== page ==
Record Display for the EPA National Library Catalog


OLS Field Name OLS Field Data
Main Title Mechanism and Rates of the Gas Phase Oxidations of Sulfur Dioxide and the Nitrogen Oxides in the Atmosphere.
Author Calvert, Jack G. ; Stockwell, William R. ;
CORP Author Ohio State Univ., Columbus. Dept. of Chemistry. ;National Center for Atmospheric Research, Boulder, CO.;Environmental Sciences Research Lab., Research Triangle Park, NC.
Year Published 1983
Report Number EPA-R-806479; EPA-600/D-83-079;
Stock Number PB83-231324
Additional Subjects Oxidation ; Air pollution ; Reaction kinetics ; Sulfur dioxide ; Nitrogen oxides ; Diffusion ; Chemical reactions ; Transport properties ; Atmospheric chemistry ; Chemical reaction mechanisms ; Acid rain ; Heterogeneous reactions ; Path of pollutants
Library Call Number Additional Info Location Last
NTIS  PB83-231324 Most EPA libraries have a fiche copy filed under the call number shown. Check with individual libraries about paper copy. 06/23/1988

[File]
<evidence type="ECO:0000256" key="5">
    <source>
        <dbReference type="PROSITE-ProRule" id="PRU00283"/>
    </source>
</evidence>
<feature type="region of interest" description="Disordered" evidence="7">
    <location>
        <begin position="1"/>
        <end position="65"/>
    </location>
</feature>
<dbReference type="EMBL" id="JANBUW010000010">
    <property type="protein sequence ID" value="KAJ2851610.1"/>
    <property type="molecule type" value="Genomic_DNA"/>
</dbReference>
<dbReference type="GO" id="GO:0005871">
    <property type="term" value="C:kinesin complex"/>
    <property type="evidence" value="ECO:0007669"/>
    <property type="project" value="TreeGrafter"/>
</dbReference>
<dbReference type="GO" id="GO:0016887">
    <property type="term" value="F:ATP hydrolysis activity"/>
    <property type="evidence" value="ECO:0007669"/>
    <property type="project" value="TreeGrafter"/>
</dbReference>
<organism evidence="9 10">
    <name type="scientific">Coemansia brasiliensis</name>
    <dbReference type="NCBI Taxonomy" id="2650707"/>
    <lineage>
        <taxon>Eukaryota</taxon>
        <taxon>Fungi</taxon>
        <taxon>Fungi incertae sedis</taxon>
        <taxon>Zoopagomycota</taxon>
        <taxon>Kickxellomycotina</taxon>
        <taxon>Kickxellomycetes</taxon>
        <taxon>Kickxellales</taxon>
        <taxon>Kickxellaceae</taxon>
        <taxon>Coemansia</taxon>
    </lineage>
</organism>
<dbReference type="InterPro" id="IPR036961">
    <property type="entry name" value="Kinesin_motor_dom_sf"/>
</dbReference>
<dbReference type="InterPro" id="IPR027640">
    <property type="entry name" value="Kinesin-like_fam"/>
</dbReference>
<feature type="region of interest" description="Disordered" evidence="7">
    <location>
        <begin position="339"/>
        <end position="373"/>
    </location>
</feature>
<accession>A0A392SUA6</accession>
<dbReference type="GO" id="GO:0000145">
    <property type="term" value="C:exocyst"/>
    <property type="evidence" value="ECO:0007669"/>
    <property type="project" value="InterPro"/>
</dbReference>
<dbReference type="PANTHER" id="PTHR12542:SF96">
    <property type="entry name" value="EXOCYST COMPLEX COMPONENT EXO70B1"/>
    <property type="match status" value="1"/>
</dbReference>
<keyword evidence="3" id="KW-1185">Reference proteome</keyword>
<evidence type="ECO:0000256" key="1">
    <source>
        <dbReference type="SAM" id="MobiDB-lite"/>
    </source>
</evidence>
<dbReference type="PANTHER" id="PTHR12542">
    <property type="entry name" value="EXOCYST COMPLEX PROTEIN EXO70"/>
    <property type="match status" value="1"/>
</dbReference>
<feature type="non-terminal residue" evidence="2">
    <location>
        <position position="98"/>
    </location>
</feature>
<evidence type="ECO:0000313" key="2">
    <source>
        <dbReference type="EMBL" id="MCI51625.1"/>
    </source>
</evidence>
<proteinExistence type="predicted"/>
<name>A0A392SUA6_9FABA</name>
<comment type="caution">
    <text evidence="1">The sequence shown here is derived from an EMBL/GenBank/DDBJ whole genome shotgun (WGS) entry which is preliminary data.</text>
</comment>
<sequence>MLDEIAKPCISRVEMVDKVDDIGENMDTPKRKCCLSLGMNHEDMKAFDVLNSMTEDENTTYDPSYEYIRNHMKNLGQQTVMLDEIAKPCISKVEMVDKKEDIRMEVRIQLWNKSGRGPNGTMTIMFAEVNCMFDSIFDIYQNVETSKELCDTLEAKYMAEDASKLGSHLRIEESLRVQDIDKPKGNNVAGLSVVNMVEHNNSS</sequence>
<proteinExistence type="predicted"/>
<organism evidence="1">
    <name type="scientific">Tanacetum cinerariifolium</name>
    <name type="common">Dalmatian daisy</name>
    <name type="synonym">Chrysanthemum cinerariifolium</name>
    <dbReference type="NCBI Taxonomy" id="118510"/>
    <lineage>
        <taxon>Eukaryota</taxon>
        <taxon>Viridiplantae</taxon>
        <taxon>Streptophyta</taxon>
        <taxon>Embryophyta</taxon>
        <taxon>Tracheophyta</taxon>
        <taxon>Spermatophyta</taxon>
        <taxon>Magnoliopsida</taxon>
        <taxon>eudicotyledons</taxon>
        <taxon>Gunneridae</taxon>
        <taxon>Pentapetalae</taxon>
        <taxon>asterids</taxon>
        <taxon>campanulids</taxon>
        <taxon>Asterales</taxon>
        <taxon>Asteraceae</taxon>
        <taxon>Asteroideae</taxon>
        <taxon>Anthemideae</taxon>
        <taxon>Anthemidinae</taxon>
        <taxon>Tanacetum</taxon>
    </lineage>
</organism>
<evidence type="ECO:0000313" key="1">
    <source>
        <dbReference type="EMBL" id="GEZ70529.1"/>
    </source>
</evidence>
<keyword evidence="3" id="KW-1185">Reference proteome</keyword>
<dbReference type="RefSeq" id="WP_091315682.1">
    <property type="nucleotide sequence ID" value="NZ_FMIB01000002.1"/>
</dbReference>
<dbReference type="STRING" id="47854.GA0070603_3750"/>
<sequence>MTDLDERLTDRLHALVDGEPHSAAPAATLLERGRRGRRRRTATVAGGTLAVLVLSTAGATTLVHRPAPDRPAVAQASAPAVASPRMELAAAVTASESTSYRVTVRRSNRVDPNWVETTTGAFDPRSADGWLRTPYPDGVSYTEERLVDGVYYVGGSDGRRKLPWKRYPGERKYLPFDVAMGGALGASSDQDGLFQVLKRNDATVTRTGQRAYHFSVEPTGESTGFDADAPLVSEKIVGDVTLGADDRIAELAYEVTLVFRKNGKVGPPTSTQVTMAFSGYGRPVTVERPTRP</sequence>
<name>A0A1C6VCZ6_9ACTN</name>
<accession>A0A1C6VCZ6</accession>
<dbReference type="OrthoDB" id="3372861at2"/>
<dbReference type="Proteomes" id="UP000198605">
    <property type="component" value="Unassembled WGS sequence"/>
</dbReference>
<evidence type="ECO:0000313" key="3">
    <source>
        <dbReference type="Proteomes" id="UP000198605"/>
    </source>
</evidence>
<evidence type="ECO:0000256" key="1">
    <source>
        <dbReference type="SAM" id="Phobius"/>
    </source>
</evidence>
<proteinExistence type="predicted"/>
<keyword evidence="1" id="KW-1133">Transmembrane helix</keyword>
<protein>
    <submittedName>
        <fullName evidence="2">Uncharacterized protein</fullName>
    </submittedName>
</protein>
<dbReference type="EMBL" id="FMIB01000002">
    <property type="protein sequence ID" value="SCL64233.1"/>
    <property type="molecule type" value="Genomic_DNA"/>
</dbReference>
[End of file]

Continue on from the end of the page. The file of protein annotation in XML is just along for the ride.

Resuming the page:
Collation 100p
As our knowledge of the atmospheric chemistry of the SO2, NO, and NO2 continues to grow, it becomes increasingly clear that many different chemical reactions contribute to the oxidation of these oxides in the atmosphere. Solution phase and gas phase chemistry are both important to 'acid rain' development, and gas-solid, gas-liquid, liquid-solid as well as simple gaseous molecule interactions are seemingly important in some circumstances as well. The evaluation of the mechanism and rates of solution phase and heterogeneous pathways for SO2 and NOx oxidation within the troposphere, the significance of surface removal processes, and the transport and diffusion processes are much less amenable to simple laboratory studies and quantification. Although a significant wealth of important and necessary information related to SO2 and NOx chemistry has been defined in recent years and a reasonable depth of knowledge of the many fundamental gas phase processes exists today, many uncertainties still remain in this, the 'simplest' of the research areas related to 'acid rain' development.